A peer outreach programme with emphasis on experience sharing shall be done by using a cadre of peer educators. Those who have left injecting drugs shall be enrolled as Peer Educators and shall be provided training in communication methods. They will counsel the injecting drug users about risky behaviour of unsafe sex. The IDUs and their partners will be provided free supply of condoms and emphasised to use it regularly. They shall be taught about safe drug injecting practices and supplied disposable syringes and needles free of cost so that they do not reuse the same (30). A systematic enrolment of all the IDUs will be done and their HIV status monitored every six months by testing seropositiveness. Those found positive shall be provided counselled to continue the treatment of HIV and made sure that they do not leave the treatment in between.

The main impediment to effective control of AIDS/STI in India is insufficient resources, social stigma, illiteracy. But all the prevention and control programs need to be directed towards target groups of population. It is difficult to control AIDS as it is less of a medical problem and more of cultural, social and developmental problem. Approaches like condom promotion, case detection and management of STIs, safe blood transfusion and drug de-addiction will give quick results but for long term prevention and control multidisciplinary approaches like removing social injustice and inequality, improving economy, increasing the status of women in society, development of safe and effective vaccines for primary prevention and overall development are needed.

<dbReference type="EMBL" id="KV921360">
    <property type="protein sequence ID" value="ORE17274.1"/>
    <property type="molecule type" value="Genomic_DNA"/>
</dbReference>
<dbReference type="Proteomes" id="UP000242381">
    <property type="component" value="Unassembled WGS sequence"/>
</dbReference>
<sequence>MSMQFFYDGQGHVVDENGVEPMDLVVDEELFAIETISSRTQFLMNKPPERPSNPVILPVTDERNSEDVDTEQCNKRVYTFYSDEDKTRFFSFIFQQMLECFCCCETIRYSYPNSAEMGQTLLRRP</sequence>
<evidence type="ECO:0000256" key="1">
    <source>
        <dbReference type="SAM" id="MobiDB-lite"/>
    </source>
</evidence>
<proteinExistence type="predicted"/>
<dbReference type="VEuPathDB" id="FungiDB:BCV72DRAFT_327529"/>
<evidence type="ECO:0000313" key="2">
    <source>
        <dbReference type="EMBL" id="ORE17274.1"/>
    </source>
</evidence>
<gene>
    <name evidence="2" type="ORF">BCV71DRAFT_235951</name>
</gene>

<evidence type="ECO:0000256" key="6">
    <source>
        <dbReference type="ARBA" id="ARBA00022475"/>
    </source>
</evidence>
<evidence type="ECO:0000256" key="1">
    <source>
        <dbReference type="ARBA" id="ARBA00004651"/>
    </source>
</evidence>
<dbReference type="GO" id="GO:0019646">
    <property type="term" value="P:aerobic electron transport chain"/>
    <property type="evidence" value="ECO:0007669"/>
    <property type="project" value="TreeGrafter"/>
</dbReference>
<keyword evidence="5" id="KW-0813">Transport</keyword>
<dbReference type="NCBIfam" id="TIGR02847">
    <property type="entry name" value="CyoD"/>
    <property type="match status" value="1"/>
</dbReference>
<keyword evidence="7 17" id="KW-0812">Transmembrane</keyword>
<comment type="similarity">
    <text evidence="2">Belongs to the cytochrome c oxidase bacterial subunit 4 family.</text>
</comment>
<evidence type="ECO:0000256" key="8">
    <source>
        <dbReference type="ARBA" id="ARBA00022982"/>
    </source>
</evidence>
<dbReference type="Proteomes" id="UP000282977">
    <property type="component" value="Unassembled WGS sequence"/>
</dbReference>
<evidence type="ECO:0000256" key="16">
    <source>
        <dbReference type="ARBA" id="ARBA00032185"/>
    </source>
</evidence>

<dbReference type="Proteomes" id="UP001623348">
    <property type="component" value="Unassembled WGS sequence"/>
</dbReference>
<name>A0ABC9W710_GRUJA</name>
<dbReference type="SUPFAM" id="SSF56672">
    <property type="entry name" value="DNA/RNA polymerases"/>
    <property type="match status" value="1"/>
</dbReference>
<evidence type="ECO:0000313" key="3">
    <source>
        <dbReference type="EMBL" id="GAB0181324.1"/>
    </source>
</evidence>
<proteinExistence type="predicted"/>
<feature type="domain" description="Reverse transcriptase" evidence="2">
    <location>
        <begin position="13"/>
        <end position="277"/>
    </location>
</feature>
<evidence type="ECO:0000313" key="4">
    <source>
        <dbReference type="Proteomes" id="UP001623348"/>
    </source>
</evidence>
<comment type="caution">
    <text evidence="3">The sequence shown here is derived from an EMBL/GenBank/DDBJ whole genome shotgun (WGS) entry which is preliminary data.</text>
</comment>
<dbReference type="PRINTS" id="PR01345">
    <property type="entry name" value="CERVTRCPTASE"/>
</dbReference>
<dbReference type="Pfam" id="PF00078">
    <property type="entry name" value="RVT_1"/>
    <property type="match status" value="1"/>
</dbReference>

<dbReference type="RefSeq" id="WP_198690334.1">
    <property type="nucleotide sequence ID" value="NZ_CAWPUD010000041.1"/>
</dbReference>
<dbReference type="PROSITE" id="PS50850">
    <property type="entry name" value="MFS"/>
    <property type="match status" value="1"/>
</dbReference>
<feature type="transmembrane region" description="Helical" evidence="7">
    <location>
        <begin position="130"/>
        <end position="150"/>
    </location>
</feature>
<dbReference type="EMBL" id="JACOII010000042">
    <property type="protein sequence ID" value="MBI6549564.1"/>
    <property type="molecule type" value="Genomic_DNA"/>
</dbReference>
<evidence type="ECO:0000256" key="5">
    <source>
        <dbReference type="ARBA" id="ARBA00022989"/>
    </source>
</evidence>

1. Thappa D.M. KS. Sexually transmitted infections in India: Current status (except human immunodeficiency virus/acquired immunodeficiency syndrome). Indian Journal of Dermatology. 2007;52(2).
2. Sharma V.K. KS. Changing patterns of sexually transmitted infections in India. National Medical Journal of India. 2004;17(6).
3. Piot P, Plummer F, Mhalu F, Lamboray J, Chin J, Mann J. AIDS: an international perspective. Science. 1988 February 5, 1988;239(4840):573-9.
4. Sivaram S. LCA, Solomon S., Celentano D.D. HIV Prevention in India: Focus on Men, Alcohol Use and Social Networks. Harvard Health Policy Review. [Review]. 2006;7(2).
5. Godbole S. MS. HIV/AIDS epidemic in India: risk factors, risk behaviour & strategies for prevention & control. Indian J Med Res. 2005;121.
6. Thappa D.M. SS, Singh. A. HIV infection and sexually transmitted diseases in a referral STD centre in south India. Sexually Transmitted Infections 1999;75.
7. Kumar B. BV. Pattern of sexually transmitted diseases in Chandigarh. Indian Journal of Dermatol Venereol Leprology. 1987;53.